Thor Bjorgolfsson’s profile picture

Thor Bjorgolfsson

Thor Bjorgolfsson’s profile picture
Net worth 2018: $2.09 Billion
Industry: Diversified
Residence: London, United Kingdom
Country: Iceland
BirthDay: 19 March 1967
Sigh: Aries
Children: 3
Education: Bachelor of Arts / Science, New York University
BIOGRAPHY

Thor Bjorgolfsson was bornon 19 March 1967 in London, United Kingdom, Iceland. Thor Bjorgolfsson is #1182 in List Billionaires People In The World. Iceland's sole billionaire Thor Bjorgolfsson made his first fortune in the wilds of Russia, cofounding Bravo brewery and creating the popular Botchkarov beer brand. He sold to Heineken in 2002 and used the proceeds to go on a buying spree in his native Iceland and Eastern Europe. He lost nearly all of his fortune during the financial crisis when Iceland nearly went bankrupt and he suddenly had to find a way to pay off more than $1 billion in debts. At the time he was vilified; his Reykjavik home crudely graffitied with his image and "2008" -- the year of his "death." "Everyone f'-ed up including me," he said. Bjorgolfsson, whose great grandfather faced bankruptcy twice and whose father filed for bankruptcy in 2009, was determined to avoid the same fate. He and his creditors worked out a complex agreement that allowed him time to pay off his debts while holding onto key stakes in several businesses including Polish telecom outfit Play, which went public in 2017. He has since recovered and remains a prolific investor with stakes in Chilean telecom firm WOM (formerly known as Nextel) and in U.S. startups like Zwift, an online platform for indoor cyclists.

NET WORTH STATISTIC
2009

$1 Billion

2015

$1.3 Billion

2016

$1.6 Billion

2017

$1.8 Billion

2018

$2.09 Billion

TIMELINE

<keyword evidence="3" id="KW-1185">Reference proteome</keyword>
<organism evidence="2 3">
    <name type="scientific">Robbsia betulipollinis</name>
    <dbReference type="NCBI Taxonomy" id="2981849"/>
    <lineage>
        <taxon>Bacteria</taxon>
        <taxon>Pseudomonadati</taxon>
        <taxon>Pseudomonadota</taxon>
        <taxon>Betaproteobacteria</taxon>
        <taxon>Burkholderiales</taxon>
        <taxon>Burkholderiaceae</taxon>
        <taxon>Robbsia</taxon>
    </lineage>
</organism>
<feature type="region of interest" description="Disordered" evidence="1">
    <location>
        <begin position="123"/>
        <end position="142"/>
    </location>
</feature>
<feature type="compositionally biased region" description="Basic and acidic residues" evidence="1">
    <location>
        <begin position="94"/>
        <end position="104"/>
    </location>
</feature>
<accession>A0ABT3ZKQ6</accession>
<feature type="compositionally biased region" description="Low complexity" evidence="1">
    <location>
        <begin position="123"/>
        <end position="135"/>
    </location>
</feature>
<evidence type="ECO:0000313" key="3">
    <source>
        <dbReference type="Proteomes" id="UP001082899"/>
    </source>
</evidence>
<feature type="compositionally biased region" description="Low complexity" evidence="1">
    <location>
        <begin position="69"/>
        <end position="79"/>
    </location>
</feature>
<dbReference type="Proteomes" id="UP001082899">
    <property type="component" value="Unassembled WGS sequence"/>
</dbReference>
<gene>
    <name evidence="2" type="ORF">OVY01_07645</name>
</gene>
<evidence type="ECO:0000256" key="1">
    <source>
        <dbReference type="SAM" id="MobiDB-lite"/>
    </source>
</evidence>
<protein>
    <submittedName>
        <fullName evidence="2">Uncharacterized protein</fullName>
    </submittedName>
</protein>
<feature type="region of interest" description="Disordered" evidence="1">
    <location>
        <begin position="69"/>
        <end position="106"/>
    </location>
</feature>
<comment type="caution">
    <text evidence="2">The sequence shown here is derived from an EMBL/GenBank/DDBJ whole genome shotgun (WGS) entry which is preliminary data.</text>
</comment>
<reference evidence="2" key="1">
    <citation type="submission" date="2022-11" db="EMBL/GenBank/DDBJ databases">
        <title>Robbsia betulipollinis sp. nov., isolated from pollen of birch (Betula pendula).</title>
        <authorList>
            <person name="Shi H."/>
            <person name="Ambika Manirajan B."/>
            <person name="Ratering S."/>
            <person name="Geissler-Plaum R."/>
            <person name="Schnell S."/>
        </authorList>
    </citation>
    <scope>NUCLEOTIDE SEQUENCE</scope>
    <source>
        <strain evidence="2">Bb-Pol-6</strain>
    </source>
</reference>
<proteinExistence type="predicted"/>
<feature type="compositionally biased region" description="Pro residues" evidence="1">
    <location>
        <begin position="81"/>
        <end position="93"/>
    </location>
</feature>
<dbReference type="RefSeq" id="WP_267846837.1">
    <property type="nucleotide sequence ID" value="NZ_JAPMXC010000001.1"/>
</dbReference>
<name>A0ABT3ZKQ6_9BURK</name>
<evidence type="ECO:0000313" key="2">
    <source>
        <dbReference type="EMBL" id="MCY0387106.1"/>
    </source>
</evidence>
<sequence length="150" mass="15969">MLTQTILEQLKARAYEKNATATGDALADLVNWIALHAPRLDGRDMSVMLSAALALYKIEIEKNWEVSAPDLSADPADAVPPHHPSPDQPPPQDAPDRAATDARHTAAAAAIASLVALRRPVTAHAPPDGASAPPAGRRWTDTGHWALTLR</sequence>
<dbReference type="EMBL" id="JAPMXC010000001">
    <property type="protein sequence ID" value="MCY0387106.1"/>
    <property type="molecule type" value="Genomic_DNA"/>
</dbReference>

Björgólfur Thor Björgólfsson (born 19 March 1967 in Reykjavík, Iceland), known internationally as Thor Bjorgolfsson, and colloquially in Iceland as Bjöggi, is an Icelandic businessman and entrepreneur, and former chairman of the financial firm Straumur-Burðarás and chairman of investment firm Novator Partners. As of March 2017, he is the richest person in Iceland and 1,161st richest person in the world according to Forbes. His most valuable holding today through Novator Partners is a share in Polish telecom outfit Play and he has also invested in smaller startups such as the Zwift online platform for indoor cycling as well as the Icelandic MMOG company CCP Games.Björgólfur was the first Icelander to join Forbes magazine's list of the world's richest people in 2005; has been declared "Iceland's first billionaire"; and was ranked as the 249th-richest person in the world by Forbes magazine in 2007—up from 350th the previous year—with a net worth of $3.5 billion. In 2007 the Sunday Times’ Sunday Times Rich List put his net worth at £2,000 million. However, following the financial crisis of 2007–2010, Björgólfur's net worth had declined to $1 billion by March 2009. He worked out a complex deal with his creditors to pay off his debts while holding on to his key investments and on March 20, 2017 Forbes estimated his net worth at $1.81 billion. He published an autobiography in 2014.Björgólfur Thor is heir to a long family legacy in Icelandic business and politics. His great-grandfather was the legendary Danish-born Icelandic entrepreneur Thor Jensen, who helped introduce industrial capitalism to the country in the early years of the twentieth century. The eighth of Thor's eleven children was Margrét Þorbjörg Thors Hallgrímsson, whose daughter Þóra Hallgrímsson had Björgólfur Thor as her only child by her third husband Björgólfur Guðmundsson. Þóra Hallgrímsdóttir, Björgólfur Thor's mother, was married to George Lincoln Rockwell, founder of the American Nazi party. Björgólfur Thor has often emphasised this, for example by adapting for his company Novator the old logo of Eimskip, which Thor had originally designed for his company Kveldúlfur hf, and through his association with the biographical documentary Thor's Saga by Ulla Boje Rasmussen, which draws parallels between Thor Jensen and Björgólfur Thor.Björgólfur Thor grew up in the Reykjavík suburb of Vesturbær. A sketch of Björgólfur Thor's early life is offered by Ármann Þorvaldsson:In 1986, the firm of Björgólfur Thor's father Björgólfur Guðmundsson, Hafskip, became embroiled in a financial scandal and was bankrupted; the scandal may have arisen from the efforts of Hafskip's main competitor Eimskip and its allied political party, the Independence Party, to reduce competition, and the events had a considerable effect on the young Björgólfur Thor. At times he has presented his subsequent business activities as an effort to regain his and his father's reputations and pay their opponents back. Graduating from the prestigious Commercial College of Iceland in 1987, he followed in the footsteps of some of his siblings and moved to the USA, in a move he has portrayed as an attempt to escape an Iceland where he felt an outsider. He began higher education at the University of California, San Diego, later transferring to the Leonard N Stern School of Business at New York University, graduating with a B.S. in Marketing in 1991.While studying, Björgólfur Thor took a variety of vacation jobs, including running events manager at Reykjavík's then two biggest clubs: Tunglið and Skuggabarinn. In the course of this, in 1991, he met Kristín Ólafsdóttir, now a film-maker; they married in 2010. They have three children, Daniel (b. 2005), Lorenz (b. 2009), and Bentina (b. 2011). They currently live primarily in London, United Kingdom.In 1991, Björgólfur Thor went to Russia along with his father and a friend, Magnús Þorsteinsson. The Icelandic businessmen, together with Russian partners, founded bottling company Baltic Bottling Plant, which was sold to Pepsi. Next they founded a brewing company. ООО "Торговый дом "РОСА" was registered in March 1995 and changed its name to Bravo OOO in February 1996. It further changed its name to Bravo International OOO in August 1996 and Bravo International JSC in December 1997. The founders of Bravo were six companies registered in Limassol, Cyprus. Björgólfur Thor was president of all of them. Bravo Brewery became a success producing the premium beer Botchkarov. The company became the fastest growing brewery in Russia. Heineken bought the brewery for $400m in 2002.In 2000, Saint Petersburg opened an honorary consulate in Iceland. Björgólfur Thor Björgólfsson was appointed Consul and Magnús Þorsteinsson was appointed Honorary Vice-Consul. The opening ceremony was held on March 10, 2000.Björgólfur Thor's ventures in Russia raised suspicion. An article in The Guardian wondered where Björgólfur Thor Björgólfsson's money came from and noted that in the 1990s the men "were not only ploughing money into the country but doing it in the city regarded as the Russian mafia capital. That investment was being made in the drinks sector, seen by the mafia as the industry of choice." Similar concerns were raised by Die Welt. Competitors in the Saint Petersburg brewing market faced problems. For instance, Ilya Weismann, deputy director of competing beverage company Baltic, was assassinated on 10 January 2000. Later Baltic director general Aslanbek Chochiev was also assassinated. One competing Saint Petersburg brewery burned to the ground.Björgólfur Thor has strongly denied any connection with mafia activity. In his book, Billions to Bust and Back, he chronicles his time in St Petersburg, detailing how criminal elements tried to intimidate him into giving them access to his business and explaining which security measures he relied on to prevent it.After leaving Russia, Björgólfur Thor started investing in several Icelandic firms in 2002. By 2006 he was a celebrity for his business success, being devoted an eight-page profile comprising a whole Sunday supplement of the Icelandic newspaper Morgunblaðið in that year.Novator Partners, which is managed by Björgólfur Thor, has bought assets around Eastern Europe. The company's owners are unknown.Late in 2002, Björgólfur Thor and Björgólfur Guðmundsson's holding company Samson ehf. gained a 45% controlling share of Landsbanki, Iceland's second largest bank, for about ISK12m in a controversial privatization. The board was announced in February 2003, with the chairman being Björgólfur Thor's father. Landsbanki was declared to be acting contrary to the interests of the United Kingdom and placed on a watchlist usually used for the blocking of funds to terrorist organizations by the British government after bankruptcy in October 2008.Björgólfur Thor was the main owner as well as the chairman of the Straumur Investment Bank.Two of Björgólfur Thor Björgólfsson's companies, Landsbanki and Straumur, left the Icelandic people with several billions of dollars in debt when they went bankrupt following the 2008–11 Icelandic financial crisis. He has been heavily criticized for his actions leading to the crisis.Two days after the publication of the Icelandic government report on the financial crisis on 12 April 2010, Björgólfur Thor Björgólfsson issued a public apology for his role in the crisis in the Icelandic newspaper Fréttablaðið, including the statement:Although Björgólfur Thor's fortunes were reduced by the financial crisis, leading him to cancel the construction of a £100m luxury yacht, he has continued to prosper overall. He has defended his reputation by disputing government and journalistic criticisms of his role in the 2008 financial crisis on his website, through letters to newspapers, and through legal action.In December 2013, the website "The Automatic Earth" reported:Björgólfur Thor Björgólfsson is the inspiration for the main character of Bjarni Harðarson's satirical novel about the 2008–11 Icelandic financial crisis, Sigurðar saga fóts: Íslensk riddarasaga, where his counterpart is the main character, Sigurður frits ('fótur') Bjarnhéðinsson. He is also the inspiration for the main character of Bjarni Bjarnason's novel Mannorð ('reputation'), Starkaður Leví, who pays for the identity (and the life) of a well respected writer.Björgólfur Thor and his great-grandfather Thor Jensen are the subject of the 2011 documentary film Thors saga by Ulla Boje Rasmussen.Pétur Blöndal, `Björgólfur Thor Björgólfsson', Morgunblaðið (27 August 2006), B 1--8.